African Roots Podcast Episode #253 February 7th 2014

This Week's Pod Cast

 

Welcome back to the African Roots Podcast! You can reach me at AfricanRootsPodcast@gmail.com

 

Remembering Slavery Project

 Well February unfolds as event for African American History Month proceed. Coming out of  theMiddle Peninsula area of Virignia, an event will take place tomorrow. A special Black History Month Program will be held on Saturday, February 8, 2014, at 11:00 a.m. at the Historic Courthouse, General Puller Highway, Saluda, Virginia. The Historic Courthouse is located at the intersection of General Puller Highway and Gloucester Road. Their special featured guest will be College of William and Mary anthropologist Michael Blakey who  will talk about his own work called  Remembering Slavery, Resistance and Freedom Project (the Remembering Project) and its search for historic African-American cemeteries throughout Virginia. David Brown, archeologist and Co-director of the Gloucester-based Fairfield Foundation, will describe the cemetery component of the Foundation’s work in the Middle Peninsula. More information is available HERE.

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Genealogists Uses Skills to Develop Historical Play

Congratulations to Drusilla Pair for the successful portrayal of her play Flight to Freedom this past week in Hampton Virginia at the Hampton Museum. You know this play emerged from her research of an historic house in the community, the James Fields House. A diary was found years ago and she studied the diary and also used her genealogy skills to research the Fields family that lived there. From her work the story of Mrs. Martha Field emerged and as she fondly calls her Ms. Martha, the story of bravery of this once enslaved woman emerged! Well her play took place on Monday of this week, at the Hampton Museum and reviews and remarks were all in praise of the play itself and the two women in the story, portrayed by Drusilla Pair and Ajena Fields a direct descendant of the Fields family. This is an example of how one can use genealogical skills and take them in a completely different direction.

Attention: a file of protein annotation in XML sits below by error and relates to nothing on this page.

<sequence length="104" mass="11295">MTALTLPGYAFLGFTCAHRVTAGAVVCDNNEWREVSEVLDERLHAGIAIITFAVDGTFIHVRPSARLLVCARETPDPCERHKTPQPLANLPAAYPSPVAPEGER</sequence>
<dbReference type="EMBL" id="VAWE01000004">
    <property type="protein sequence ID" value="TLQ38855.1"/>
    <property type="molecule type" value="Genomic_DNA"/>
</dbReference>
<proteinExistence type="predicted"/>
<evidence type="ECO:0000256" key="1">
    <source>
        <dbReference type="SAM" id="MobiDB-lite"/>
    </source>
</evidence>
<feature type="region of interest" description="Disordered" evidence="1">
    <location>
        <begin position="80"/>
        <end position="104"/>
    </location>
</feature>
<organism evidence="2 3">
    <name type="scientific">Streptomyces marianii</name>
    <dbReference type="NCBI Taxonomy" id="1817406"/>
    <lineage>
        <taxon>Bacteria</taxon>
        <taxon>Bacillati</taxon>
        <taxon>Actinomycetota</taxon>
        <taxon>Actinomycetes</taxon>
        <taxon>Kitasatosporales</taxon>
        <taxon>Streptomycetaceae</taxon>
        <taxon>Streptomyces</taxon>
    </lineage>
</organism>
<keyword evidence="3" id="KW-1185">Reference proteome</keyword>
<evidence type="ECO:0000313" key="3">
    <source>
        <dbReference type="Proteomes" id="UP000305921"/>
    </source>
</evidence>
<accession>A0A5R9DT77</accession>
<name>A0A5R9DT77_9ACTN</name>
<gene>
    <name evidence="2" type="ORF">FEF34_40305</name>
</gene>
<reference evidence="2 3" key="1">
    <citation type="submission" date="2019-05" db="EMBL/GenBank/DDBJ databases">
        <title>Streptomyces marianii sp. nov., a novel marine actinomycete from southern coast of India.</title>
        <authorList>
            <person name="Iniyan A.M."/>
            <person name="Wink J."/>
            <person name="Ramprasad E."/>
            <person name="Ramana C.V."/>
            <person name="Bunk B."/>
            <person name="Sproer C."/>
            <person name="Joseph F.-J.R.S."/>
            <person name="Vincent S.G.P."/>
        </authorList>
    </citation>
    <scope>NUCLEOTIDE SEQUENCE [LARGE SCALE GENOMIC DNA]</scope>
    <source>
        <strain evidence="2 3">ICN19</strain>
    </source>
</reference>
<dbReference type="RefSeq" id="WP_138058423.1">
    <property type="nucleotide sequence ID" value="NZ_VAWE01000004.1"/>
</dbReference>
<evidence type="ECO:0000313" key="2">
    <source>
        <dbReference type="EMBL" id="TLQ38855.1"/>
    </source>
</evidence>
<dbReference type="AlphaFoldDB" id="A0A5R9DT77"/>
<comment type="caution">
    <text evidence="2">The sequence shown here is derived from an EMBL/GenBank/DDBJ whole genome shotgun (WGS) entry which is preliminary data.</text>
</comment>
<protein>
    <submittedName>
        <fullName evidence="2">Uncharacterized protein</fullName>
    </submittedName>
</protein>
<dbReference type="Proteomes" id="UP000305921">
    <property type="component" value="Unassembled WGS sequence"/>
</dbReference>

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Black Belt Genealogy Conference and Expo

An announcement just came out today from Alabama about an event for next week. The Black Belt African American Genealogy Conference will take place next Saturday February 15th at the Selma Dallace County Public Library. The event is free. Note that space is limited so you should register now. More information can be found HERE. 

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A Fascinating Re-enactment

I mentioned Drusilla Pair’s play–well I would like to direct you to last night’s rebroadcast of the Bernice Bennett showon Blog Talk Radio.  Last night the listeners were treated to a reenactment of a short play—“Stories on the Way to Sandy Springs.” This was a  short but moving piece of women who ended up in a place called Sandy Springs during the horrible period of enslavement.  I am quite fascinated at taking note that others are taking snippets from the lives of 19th century women and men, to tell amazing stories.

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Another Genealogist Portrays Family History

By the way a similar reenactment will be featured a the upcoming conference of the St. Louis African American Genealogy Conference—on February 23rd in St. Louis.  Genealogist Konnetta Alexander will be sharing a few facts from about the life of her ancestor Matilda. I got to hear and see Matilda when she portrayed her at the Nashville TN AAHGS conference this past October. So, if you are in Missouri or Illinois, you may want to attend their conference week after next at the Wm. Clay Development Center at Harris Stowe State university in St. Louis.  www.stl-aahgs.com

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Special Genealogy Broadcast